Content syndicates are businesses that syndicate content to businesses that need content for their platforms— newspapers, magazines, tv and radio stations, websites, etc. Syndication really got its start in the late 19th/early 20th century with the rise of big newspaper owners like Hearst and Pulitzer. The idea was that they could take successful nationally-relevant content created by one of their papers and print it in any of their other papers.
This saved money in national news reporting as well as in creating content—like comics— that appealed to a broader readership than the local market. It also helped give their papers a competitive edge if you could advertise that your paper had the hot new comic from New York or Chicago, people would have to buy your paper to keep up! An early precursor to appointment television FOMO to drive sales!
Then, syndication expanded out to papers and magazines outside the owner’s group. If you didn’t have a paper in a certain market, you could sell that content to a paper outside of your group and increase the profit margin on content that you’d already paid somebody to create.
In the early days of syndication, cartoonists were huge stars and syndicates competed for them with lucrative contracts. There are some great stories about early cartoonists like Winsor McCay, Rudolph Dirks, and Richard Outcault moving between syndicates to get the best deal.
Outcault’s Yellow Kid and a circulation war that surrounded the use of the character (whose name is Mickey Dugan) by Hearst and Pulitzer is where we get the term “yellow journalism” from!
In those days, cartoonists were considered staff that were paid a weekly salary, so two big offers used as lures were royalties and creator ownership of your work. Hal Foster’s Prince Valiant came about because Hearst offered Foster the opportunity to do a creator-owned comic.
But, like today, this was often only true for big names. “Bullpen” cartoonists, as the regular staff cartoonists were often called, rarely got to own their work or receive royalties. Here’s some comics by EC Segar giving a frank look at the business of cartooning in the 1930s:
Some creators DO self-syndicate, but self-syndicating is like self-publishing big that it requires you to be your own marketing, PR, licensing, etc.
Depending on the syndicate, some syndicates offer additional services, like licensing, book publishing or publishing representation, legal representation for entertainment and book contracts, PR and marketing, and more. Not all syndicates offer the same services, so if you are interested in being syndicated and want a syndicate that will be able to help you with a specific thing, definitely ask a potential syndication partner what they can offer. We don’t have all the services every other syndicate has, but we have some others don’t so we might be a better fit for some cartoonists while another syndicate might be better for others.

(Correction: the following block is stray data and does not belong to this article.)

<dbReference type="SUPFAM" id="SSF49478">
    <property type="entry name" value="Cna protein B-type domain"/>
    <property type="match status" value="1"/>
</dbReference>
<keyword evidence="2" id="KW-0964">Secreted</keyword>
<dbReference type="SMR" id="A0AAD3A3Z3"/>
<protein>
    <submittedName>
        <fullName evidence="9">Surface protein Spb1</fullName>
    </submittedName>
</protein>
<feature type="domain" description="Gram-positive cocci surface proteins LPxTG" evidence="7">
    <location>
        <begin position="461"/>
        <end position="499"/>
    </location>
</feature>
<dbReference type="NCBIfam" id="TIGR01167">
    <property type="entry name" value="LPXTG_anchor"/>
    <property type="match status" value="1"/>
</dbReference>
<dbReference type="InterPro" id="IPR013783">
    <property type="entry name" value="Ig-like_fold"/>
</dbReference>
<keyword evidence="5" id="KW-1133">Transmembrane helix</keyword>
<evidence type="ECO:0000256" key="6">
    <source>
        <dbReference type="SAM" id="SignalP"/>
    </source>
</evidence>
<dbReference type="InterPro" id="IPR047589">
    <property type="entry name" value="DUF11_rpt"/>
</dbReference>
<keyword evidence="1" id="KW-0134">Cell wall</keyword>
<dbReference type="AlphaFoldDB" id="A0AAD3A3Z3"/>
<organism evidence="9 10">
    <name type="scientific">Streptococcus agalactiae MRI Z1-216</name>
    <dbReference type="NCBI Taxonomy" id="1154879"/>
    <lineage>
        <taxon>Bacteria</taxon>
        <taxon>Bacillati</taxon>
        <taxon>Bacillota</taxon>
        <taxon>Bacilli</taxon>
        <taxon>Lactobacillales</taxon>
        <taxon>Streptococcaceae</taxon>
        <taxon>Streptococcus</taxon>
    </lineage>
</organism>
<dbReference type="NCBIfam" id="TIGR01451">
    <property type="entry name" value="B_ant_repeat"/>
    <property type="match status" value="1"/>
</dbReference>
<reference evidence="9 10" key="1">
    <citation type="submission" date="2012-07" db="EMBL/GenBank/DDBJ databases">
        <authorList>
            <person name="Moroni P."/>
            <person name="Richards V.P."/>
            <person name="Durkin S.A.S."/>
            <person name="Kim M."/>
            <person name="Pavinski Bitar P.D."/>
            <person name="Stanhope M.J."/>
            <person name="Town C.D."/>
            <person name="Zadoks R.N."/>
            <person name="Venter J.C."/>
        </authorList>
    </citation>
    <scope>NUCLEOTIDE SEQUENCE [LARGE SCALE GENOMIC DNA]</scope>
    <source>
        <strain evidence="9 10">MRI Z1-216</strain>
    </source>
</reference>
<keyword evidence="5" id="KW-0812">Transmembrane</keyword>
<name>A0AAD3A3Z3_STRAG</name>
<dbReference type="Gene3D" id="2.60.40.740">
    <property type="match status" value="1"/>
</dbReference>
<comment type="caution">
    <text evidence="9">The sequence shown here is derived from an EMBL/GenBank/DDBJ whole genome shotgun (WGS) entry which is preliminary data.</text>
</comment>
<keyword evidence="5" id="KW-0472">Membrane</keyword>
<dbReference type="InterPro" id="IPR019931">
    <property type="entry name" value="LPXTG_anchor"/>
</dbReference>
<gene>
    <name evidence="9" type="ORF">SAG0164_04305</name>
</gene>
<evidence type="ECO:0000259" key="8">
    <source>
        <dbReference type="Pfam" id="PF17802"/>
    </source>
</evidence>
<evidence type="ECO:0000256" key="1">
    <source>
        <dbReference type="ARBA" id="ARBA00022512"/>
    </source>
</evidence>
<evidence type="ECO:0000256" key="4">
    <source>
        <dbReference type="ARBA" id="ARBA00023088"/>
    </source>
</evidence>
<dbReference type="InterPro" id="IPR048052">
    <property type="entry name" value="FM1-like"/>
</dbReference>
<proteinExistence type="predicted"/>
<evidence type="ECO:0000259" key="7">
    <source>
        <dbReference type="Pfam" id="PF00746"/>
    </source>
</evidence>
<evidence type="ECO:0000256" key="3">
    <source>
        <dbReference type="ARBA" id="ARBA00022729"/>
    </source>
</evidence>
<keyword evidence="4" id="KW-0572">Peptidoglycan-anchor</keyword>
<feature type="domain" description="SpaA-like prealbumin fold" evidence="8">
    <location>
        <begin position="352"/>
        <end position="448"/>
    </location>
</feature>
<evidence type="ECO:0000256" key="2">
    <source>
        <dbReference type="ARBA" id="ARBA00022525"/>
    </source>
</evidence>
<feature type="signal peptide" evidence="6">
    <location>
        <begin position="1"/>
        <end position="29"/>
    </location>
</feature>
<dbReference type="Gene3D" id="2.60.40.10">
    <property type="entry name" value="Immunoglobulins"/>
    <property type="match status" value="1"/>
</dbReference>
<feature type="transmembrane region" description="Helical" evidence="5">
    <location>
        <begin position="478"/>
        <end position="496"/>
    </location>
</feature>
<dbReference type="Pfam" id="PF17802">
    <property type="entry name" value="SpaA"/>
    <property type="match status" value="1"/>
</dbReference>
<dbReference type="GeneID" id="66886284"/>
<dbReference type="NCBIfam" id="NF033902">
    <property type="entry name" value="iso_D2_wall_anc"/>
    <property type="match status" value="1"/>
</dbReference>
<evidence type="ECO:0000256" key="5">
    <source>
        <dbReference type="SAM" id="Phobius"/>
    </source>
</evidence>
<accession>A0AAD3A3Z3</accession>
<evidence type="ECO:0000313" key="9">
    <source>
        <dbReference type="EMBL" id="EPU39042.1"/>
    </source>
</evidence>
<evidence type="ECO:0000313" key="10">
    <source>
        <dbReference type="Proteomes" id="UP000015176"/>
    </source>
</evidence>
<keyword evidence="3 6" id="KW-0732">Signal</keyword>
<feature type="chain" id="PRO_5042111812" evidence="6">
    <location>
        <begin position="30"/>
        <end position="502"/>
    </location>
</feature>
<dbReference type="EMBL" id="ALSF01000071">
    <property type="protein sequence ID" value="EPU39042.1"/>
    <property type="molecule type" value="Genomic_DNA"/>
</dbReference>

On the editorial side, again only speaking for KFS [King Features Syndicate], we take open submissions on a rolling basis, but we don’t select very many comics for syndication. At King, we syndicate some comics for print and digital publication, and others for just digital.
Digital syndication is more flexible in terms of format, content, and cadence. Print syndication has pretty strict requirements as far as the aspect ratio of a comic, what language and imagery is allowed, and the frequency that it comes out. Digital has fewer guardrails. A digital comic CAN move into print if print publications show an interest, and a print comic can move to digital only if a cartoonist needs to cut down their frequency.
Digitally syndicated webcomics, like other webcomics, can be successful by building a relatively small but loyal fanbase! Print syndicated comics, on the other hand, are expected to appeal to a much broader fanbase— that is, everyone who opens a local newspaper!
If you are interested in pursuing syndication today, it is definitely a tough market but there is still opportunity! I can also say that there are folks at several syndicates who are working to make syndication more accessible to marginalized creators of all types of features.
If you have any more specific questions about syndication or particularly about syndication at KFS, please feel free to reach out! If you don’t have an idea for a comic but want to be considered for one of our owned IPs if a spot opens up, we also welcome portfolio submissions!
King Features submission guidelines are here if you’re interested in knowing more about any other syndicates, I know folks at all of the major ones and can point you in the right direction!
Original thread posted on Twitter and shared with permission.